Year : 2012
Rank : 148
Topper Story - KSHITIJ TYAGI Background
Myself Kshitij Tyagi and I quit my job with the private firm and entered MNRE through a competitive exam. At the same time, I also started preparing for UPSC CSE exam and fortunately the plan worked.
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I gave my first attempt in 2010. During my engineering days, I spent a lot of time reflecting on what it is that I would like to do in life. The answer remained painfully elusive. After I passed out from IIT, I joined an MNC. My work there was interesting but a huge vacuum remained and I didn’t feel, for the lack of a better word, ‘significant’ enough. I wanted to ‘touch lives’, I wanted to ‘matter’. It was during my stint there that some of my friends cleared these exams. This got me curious, and thankfully, interested enough to explore more about the services and the selection process.
I gave my first attempt in 2010 rather frivolously since there wasn’t much time left before pre. I had taken mechanical engineering as optional, but couldn’t clear pre without preparation. After that, I dabbled with psychology for some time. It was in December 2010, when I zeroed in on Public Administration and Sociology. I have been regular with current affairs since January-2010. More details of my preparation strategy can be found on my blog – kshitij-tyagi.blogspot.in.
The Choice of Optional Subjects
I went through the basic books of Public Administration and Sociology – just a cursory glance at each to ascertain if it was my cup of tea. A major reason behind choosing these optionals' was that both of them can be done easily in lesser time, and I could manage both with my job. Also, there is no dearth of material available for these subjects in the market. Thirdly, they enable substantial value to add to other portions of the syllabus such as Essay, GS, and Interview.
I had my share of interludes of inactivity as well. The key is to get back on track as early as possible. In fact, some breaks are necessary to recharge oneself for the arduous journey ahead. During my sojourn, I became an excellent time manager. The more tired I was after my day at work, the harder I would push myself to make good use of the remaining time of the day. The source of inspiration is a very individual thing. I looked within for motivation, I would write poetry to energize myself at times. I have detailed some of these aspects in my blog. I didn’t adhere to a strict number of hours – in fact, it must have varied from 1 to 5 on weekdays and 4 to 10-12 on weekends, depending upon various factors. My focus was on completing the syllabus and revising what I had read as much as possible.
I referred to Wikipedia for many subjects. The PIB releases were also a good source of information. Other than that, I would download whatever I felt was relevant and store it for revision at a later date. I got 118 marks for the following essay –
Topic – In the Indian context, both human intelligence and technical intelligence are crucial in combating terrorism.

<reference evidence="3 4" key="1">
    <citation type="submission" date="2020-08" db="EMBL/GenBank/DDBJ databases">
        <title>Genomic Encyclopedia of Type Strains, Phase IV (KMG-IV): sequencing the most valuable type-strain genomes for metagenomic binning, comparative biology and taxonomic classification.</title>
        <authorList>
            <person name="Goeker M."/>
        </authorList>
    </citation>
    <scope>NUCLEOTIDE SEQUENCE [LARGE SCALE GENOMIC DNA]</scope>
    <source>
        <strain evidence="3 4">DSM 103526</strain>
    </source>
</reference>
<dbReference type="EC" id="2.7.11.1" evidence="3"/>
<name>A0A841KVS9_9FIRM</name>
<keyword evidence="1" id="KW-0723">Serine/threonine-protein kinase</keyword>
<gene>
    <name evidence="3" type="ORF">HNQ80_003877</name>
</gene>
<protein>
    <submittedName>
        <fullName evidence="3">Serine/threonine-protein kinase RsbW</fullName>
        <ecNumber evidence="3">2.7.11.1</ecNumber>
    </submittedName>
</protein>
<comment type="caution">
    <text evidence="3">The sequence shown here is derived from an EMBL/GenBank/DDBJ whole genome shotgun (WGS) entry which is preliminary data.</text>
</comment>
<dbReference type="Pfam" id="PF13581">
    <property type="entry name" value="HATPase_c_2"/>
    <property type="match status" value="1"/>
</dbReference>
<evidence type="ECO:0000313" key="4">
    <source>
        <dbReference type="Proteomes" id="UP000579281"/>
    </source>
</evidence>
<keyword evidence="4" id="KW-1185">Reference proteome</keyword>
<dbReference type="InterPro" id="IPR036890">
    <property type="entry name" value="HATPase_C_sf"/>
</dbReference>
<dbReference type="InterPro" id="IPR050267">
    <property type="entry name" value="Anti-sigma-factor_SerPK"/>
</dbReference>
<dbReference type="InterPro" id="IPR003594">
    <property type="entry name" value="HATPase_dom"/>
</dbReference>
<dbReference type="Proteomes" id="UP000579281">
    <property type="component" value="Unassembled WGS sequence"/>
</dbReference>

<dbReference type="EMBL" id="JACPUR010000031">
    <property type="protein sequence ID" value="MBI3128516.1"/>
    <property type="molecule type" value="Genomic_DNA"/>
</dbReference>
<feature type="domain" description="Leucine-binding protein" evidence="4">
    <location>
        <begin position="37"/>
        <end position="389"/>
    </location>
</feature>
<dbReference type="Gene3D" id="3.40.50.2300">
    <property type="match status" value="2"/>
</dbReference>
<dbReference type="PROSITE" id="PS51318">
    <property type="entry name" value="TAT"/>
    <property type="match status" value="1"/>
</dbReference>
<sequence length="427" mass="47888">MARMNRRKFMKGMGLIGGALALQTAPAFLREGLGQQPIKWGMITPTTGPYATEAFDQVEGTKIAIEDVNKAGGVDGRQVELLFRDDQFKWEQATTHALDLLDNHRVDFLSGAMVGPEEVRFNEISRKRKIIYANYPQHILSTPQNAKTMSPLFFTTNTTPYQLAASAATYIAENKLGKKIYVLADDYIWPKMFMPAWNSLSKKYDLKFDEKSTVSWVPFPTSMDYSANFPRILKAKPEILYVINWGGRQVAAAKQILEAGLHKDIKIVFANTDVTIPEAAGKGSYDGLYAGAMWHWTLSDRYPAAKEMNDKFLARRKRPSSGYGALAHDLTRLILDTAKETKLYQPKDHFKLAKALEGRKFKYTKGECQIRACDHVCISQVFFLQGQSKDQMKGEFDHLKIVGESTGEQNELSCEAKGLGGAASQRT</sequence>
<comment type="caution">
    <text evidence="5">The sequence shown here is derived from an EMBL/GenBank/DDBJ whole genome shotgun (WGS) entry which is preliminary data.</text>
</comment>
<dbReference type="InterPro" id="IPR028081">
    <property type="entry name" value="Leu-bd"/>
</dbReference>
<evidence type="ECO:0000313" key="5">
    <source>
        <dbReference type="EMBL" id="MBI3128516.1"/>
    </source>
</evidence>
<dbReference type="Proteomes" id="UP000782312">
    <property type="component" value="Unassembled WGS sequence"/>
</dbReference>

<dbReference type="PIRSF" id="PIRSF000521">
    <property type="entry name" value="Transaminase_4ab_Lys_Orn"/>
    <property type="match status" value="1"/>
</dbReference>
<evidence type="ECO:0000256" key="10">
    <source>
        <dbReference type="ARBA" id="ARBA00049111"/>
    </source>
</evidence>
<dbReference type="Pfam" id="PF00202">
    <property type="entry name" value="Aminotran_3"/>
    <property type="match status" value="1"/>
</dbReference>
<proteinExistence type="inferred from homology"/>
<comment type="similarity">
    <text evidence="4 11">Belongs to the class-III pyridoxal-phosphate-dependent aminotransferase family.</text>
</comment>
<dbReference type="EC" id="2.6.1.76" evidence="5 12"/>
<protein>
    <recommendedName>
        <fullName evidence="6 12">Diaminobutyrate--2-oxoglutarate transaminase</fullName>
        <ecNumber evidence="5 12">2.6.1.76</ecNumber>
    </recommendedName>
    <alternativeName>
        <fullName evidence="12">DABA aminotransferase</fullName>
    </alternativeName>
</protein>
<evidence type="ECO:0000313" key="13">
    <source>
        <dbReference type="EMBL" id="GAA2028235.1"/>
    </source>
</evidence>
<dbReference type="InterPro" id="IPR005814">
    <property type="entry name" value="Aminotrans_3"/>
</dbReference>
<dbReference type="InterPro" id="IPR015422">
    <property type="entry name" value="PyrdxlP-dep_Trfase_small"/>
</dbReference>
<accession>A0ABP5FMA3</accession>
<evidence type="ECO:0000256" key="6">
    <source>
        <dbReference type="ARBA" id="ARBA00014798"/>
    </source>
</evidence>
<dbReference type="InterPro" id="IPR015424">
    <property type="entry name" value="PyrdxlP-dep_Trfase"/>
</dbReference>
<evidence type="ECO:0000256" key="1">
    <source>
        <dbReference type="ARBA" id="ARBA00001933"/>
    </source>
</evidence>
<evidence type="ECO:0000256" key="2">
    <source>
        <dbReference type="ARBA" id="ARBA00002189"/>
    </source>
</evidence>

I was never shattered since I knew I had not given it my 100% in my first attempt. In the following attempt, I was satisfied that I had given it my best shot. (Refer to the post titled “Three Hours” on my blog). I’ve always felt that getting into civil services was my target and not my dream. I did not put it on a pedestal that is too high to achieve. These services are only one of the myriad ways in which you can set foot on a path that would lead you to your dream… Dreams are bigger, dreams are fantastic…!
As opposed to my previous attempt, I was well prepared this time. My strategy was in place and I had left no stone unturned in covering the syllabus. I was confident in my success. Many aspirants have a fear of the interview, thinking that “my profile is not good because
- I’ve low marks in SSC/HSC/College,
- I don’t have any extra-curricular certificates,
- I don’t have work experience,
- I graduated from some unknown college,
- I’m from non-English medium and so on…”
So, How important or relevant is the profile of a candidate during an interview?
Though I wouldn’t say that a good profile is a must, it does give an edge in the interview. So those who had low marks in their graduation and are not working can do some value add to their CV through internships, work with NGOs, Govt agencies, etc. However, this is not a rule, and many candidates have secured very good marks without having any of those accolades to show for. They didn’t ask me uncomfortable questions, but there were some that stumped me. For example, the question about the traditional medicine industry in India was completely unrelated to my profile. If yes, how did you reply to those questions?
My interview transcript is available on my blog.
I would have continued to work in the Ministry of New and Renewable Energy. I am a part of the National Solar Mission and there are exciting opportunities visible on the horizon.
Advice and tips for working professionals
When preparing for CSE, your job becomes secondary. So if they’ve wasted your entire day in meetings, no mattered how tired you are in the evening, get back to books with a vengeance, even if it is for a few hours. Always remember that you are competing with people who are dedicated to CSE 24X7, but believe that you can still outperform them. Be the most efficient machine you’ve ever been! Also, two months’ leave before mains is a must in my opinion, for it is not just the knowledge that you need them. You also need the sublime mental focus of an eagle, and industriousness of an ass!
Family and Friends
My family – I wouldn’t have succeeded without their constant support and sacrifice.